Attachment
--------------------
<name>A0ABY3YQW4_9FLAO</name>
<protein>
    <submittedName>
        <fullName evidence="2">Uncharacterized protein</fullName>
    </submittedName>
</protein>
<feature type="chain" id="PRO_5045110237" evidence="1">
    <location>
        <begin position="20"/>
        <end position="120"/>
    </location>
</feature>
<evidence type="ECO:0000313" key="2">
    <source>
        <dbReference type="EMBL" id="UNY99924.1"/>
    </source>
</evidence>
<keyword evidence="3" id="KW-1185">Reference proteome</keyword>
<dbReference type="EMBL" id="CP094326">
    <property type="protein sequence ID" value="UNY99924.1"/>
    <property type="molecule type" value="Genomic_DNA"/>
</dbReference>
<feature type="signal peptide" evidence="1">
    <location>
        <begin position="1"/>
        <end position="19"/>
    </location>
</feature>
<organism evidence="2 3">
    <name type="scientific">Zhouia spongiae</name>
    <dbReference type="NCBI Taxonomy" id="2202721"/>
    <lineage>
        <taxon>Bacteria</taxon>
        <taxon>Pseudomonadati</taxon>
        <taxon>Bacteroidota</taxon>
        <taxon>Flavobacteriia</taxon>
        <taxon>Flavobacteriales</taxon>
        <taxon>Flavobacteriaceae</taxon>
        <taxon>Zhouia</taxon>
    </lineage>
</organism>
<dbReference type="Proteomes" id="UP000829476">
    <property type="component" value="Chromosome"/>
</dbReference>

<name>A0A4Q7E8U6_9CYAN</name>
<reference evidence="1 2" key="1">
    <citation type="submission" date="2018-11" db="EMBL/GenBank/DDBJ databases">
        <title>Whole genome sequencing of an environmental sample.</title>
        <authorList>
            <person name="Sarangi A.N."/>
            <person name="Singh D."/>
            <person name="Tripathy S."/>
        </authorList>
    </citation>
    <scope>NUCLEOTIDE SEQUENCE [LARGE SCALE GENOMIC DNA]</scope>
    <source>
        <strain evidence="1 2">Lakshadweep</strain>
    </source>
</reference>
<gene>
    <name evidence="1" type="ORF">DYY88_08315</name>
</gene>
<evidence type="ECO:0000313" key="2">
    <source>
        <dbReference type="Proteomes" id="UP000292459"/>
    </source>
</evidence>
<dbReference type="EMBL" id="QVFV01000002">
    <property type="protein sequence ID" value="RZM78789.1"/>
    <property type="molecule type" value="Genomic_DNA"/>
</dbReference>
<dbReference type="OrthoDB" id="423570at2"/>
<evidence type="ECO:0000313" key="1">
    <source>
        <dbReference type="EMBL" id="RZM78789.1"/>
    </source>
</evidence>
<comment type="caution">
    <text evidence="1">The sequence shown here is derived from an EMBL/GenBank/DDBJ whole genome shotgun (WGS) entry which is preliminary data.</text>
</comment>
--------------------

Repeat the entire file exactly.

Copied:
<name>A0ABY3YQW4_9FLAO</name>
<protein>
    <submittedName>
        <fullName evidence="2">Uncharacterized protein</fullName>
    </submittedName>
</protein>
<feature type="chain" id="PRO_5045110237" evidence="1">
    <location>
        <begin position="20"/>
        <end position="120"/>
    </location>
</feature>
<evidence type="ECO:0000313" key="2">
    <source>
        <dbReference type="EMBL" id="UNY99924.1"/>
    </source>
</evidence>
<keyword evidence="3" id="KW-1185">Reference proteome</keyword>
<dbReference type="EMBL" id="CP094326">
    <property type="protein sequence ID" value="UNY99924.1"/>
    <property type="molecule type" value="Genomic_DNA"/>
</dbReference>
<feature type="signal peptide" evidence="1">
    <location>
        <begin position="1"/>
        <end position="19"/>
    </location>
</feature>
<organism evidence="2 3">
    <name type="scientific">Zhouia spongiae</name>
    <dbReference type="NCBI Taxonomy" id="2202721"/>
    <lineage>
        <taxon>Bacteria</taxon>
        <taxon>Pseudomonadati</taxon>
        <taxon>Bacteroidota</taxon>
        <taxon>Flavobacteriia</taxon>
        <taxon>Flavobacteriales</taxon>
        <taxon>Flavobacteriaceae</taxon>
        <taxon>Zhouia</taxon>
    </lineage>
</organism>
<dbReference type="Proteomes" id="UP000829476">
    <property type="component" value="Chromosome"/>
</dbReference>

<name>A0A4Q7E8U6_9CYAN</name>
<reference evidence="1 2" key="1">
    <citation type="submission" date="2018-11" db="EMBL/GenBank/DDBJ databases">
        <title>Whole genome sequencing of an environmental sample.</title>
        <authorList>
            <person name="Sarangi A.N."/>
            <person name="Singh D."/>
            <person name="Tripathy S."/>
        </authorList>
    </citation>
    <scope>NUCLEOTIDE SEQUENCE [LARGE SCALE GENOMIC DNA]</scope>
    <source>
        <strain evidence="1 2">Lakshadweep</strain>
    </source>
</reference>
<gene>
    <name evidence="1" type="ORF">DYY88_08315</name>
</gene>
<evidence type="ECO:0000313" key="2">
    <source>
        <dbReference type="Proteomes" id="UP000292459"/>
    </source>
</evidence>
<dbReference type="EMBL" id="QVFV01000002">
    <property type="protein sequence ID" value="RZM78789.1"/>
    <property type="molecule type" value="Genomic_DNA"/>
</dbReference>
<dbReference type="OrthoDB" id="423570at2"/>
<evidence type="ECO:0000313" key="1">
    <source>
        <dbReference type="EMBL" id="RZM78789.1"/>
    </source>
</evidence>
<comment type="caution">
    <text evidence="1">The sequence shown here is derived from an EMBL/GenBank/DDBJ whole genome shotgun (WGS) entry which is preliminary data.</text>
</comment>